Mandy Huynh, a volunteer intern at Olivewood Gardens and Learning Center, got involved to enhance her experience in community nutrition education through the UCSD dietetic program. Mandy supported the Children’s Field Trip Program, facilitating cooking and nutrition lessons to 4th graders, and Cooking for Salud, where she learned so much more than she expected. “I’m very grateful that Olivewood Gardens gave me the opportunity to learn, share, and serve the community, while also getting more experience in the nutrition field.” From learning more about how vegetables are grown, gardening tips, and recipe preparation, she saw the importance of minimizing food waste.
Nutrition in the Community
Speaking on her time with Olivewood, Mandy expresses, “It impacted the way I convey nutrition information and guiding others to make healthy choices in life. I’ve always been interested in community nutrition education; so at Olivewood, I get to experience and understand the participant’s perspective.”
While teaching nutrition, Mandy has learned how to “listen to the barriers and reality of things that are involved in life outside of the theory” to be able to provide nutrition education and resources to the community in a way that works with their lives.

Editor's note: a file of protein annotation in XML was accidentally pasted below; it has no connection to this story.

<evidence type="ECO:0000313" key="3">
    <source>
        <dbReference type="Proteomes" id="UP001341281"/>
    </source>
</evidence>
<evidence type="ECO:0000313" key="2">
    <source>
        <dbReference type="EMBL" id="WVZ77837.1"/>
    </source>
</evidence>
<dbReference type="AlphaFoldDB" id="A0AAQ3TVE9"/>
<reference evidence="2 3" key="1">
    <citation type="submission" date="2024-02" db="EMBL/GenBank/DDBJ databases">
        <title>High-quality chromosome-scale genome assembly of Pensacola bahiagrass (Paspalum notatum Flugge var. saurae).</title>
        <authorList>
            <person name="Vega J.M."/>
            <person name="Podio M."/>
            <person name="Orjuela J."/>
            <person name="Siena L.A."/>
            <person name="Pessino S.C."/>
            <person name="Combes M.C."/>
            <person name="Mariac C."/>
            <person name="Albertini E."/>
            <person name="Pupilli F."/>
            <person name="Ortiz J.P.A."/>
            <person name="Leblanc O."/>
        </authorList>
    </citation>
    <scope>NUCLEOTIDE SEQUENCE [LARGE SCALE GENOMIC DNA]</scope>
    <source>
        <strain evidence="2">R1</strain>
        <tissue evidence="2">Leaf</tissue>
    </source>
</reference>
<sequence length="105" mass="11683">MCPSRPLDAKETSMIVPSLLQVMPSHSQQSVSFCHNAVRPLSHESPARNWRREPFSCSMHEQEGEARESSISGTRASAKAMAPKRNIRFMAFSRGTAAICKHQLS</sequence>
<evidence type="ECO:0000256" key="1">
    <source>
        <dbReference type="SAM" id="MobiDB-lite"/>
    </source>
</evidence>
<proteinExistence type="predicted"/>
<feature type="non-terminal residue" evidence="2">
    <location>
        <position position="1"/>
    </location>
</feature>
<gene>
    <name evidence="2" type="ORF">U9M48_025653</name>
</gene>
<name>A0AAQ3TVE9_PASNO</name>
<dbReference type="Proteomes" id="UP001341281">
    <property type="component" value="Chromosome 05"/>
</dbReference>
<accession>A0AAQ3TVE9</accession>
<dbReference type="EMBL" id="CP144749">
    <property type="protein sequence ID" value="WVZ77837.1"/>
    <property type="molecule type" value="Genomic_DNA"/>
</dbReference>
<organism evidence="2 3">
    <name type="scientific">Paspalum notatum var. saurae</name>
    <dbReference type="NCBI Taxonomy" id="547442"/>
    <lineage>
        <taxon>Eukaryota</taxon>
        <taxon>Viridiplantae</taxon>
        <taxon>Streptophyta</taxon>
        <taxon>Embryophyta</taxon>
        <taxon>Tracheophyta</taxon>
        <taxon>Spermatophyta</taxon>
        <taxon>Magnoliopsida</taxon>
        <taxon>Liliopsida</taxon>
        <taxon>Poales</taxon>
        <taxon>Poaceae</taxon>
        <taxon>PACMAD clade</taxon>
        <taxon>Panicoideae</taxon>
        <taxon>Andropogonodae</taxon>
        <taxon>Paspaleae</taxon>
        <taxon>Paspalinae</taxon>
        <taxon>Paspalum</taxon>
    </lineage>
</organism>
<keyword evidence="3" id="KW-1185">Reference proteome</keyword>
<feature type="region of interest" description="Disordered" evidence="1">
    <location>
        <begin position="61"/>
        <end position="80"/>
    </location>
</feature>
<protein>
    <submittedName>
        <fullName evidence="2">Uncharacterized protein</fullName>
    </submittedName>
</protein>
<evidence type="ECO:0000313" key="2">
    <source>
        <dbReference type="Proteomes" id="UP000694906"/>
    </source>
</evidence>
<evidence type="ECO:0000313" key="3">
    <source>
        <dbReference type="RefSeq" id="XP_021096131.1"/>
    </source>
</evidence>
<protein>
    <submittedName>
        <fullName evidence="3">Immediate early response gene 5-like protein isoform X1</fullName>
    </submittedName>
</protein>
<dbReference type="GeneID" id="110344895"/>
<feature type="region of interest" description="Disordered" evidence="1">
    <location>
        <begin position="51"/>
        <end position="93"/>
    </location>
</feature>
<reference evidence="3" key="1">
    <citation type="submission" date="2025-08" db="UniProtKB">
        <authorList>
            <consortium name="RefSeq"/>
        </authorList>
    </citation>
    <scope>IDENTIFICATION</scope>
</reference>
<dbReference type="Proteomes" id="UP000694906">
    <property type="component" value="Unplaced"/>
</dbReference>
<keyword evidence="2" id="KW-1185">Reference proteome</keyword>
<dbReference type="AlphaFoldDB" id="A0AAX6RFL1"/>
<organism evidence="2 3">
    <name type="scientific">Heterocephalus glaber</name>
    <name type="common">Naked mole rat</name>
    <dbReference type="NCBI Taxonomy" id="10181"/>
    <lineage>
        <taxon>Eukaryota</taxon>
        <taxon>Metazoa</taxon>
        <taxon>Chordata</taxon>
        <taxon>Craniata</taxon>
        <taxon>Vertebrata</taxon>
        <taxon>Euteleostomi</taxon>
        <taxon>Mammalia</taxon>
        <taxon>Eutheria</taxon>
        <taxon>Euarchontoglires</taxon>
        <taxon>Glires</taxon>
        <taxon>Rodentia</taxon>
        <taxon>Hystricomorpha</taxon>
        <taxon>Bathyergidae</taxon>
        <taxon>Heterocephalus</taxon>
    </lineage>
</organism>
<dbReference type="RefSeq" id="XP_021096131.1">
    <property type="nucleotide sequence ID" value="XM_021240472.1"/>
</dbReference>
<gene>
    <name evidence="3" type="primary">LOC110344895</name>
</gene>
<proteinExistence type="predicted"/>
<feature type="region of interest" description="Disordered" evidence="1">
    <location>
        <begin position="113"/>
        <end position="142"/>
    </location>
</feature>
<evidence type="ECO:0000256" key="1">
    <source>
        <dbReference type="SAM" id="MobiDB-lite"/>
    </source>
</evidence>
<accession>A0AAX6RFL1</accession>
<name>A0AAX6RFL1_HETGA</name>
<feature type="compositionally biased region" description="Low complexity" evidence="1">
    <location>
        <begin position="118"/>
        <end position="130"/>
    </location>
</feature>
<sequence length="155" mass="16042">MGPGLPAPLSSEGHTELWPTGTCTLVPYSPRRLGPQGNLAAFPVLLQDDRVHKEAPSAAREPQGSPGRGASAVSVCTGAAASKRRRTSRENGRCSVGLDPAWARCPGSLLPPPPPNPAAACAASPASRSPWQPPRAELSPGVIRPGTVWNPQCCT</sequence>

“I would like to contribute and serve as much as possible for the community; especially towards having equality of nutrition education access…” especially for underserved/minority populations. “When it comes to information, it’s out there, but it’s not accessible to these populations because the information sometimes doesn’t consider different cultural practices or incomes.”
Fueled by the lack of nutrition education access or underserved populations, Mandy says, “hospitals offer a disciplinary team – of a doctor, pharmacist, dietitian, physical therapist, and social worker – and services to their patients all in one place; covered by insurance and Medical/Medicare. But people with chronic diseases don’t know that they can get dietitian services through their insurance; they think they have to pay a lot of money…” “Every doctor’s office should have a dietitian to educate patients with chronic disease. That way, we can help patients manage their health condition to prevent further progression.”
Leading for the Community
Mandy is a community leader championing health equity and food access. In her perspective, a community leader is “someone who recognizes what the community needs are and tries to address them. At the same time, [they] hear what they have to say, understand their barriers, and know the kind of help they need; then work together to solve the problem. As a leader, you motivate and encourage community members to overcome their barriers and enhance their skills by working together toward a goal that benefits the community.”
Mandy continues to be a community leader and hopes to continue working towards equitable nutrition education access for every community! She is currently working on a YouTube channel to educate people on the prevention of diabetes and kidney disease in English and Vietnamese. “[I] would like to reach out to everyone, globally, who could use some guidance to prevent chronic disease and live a healthy, happy life.”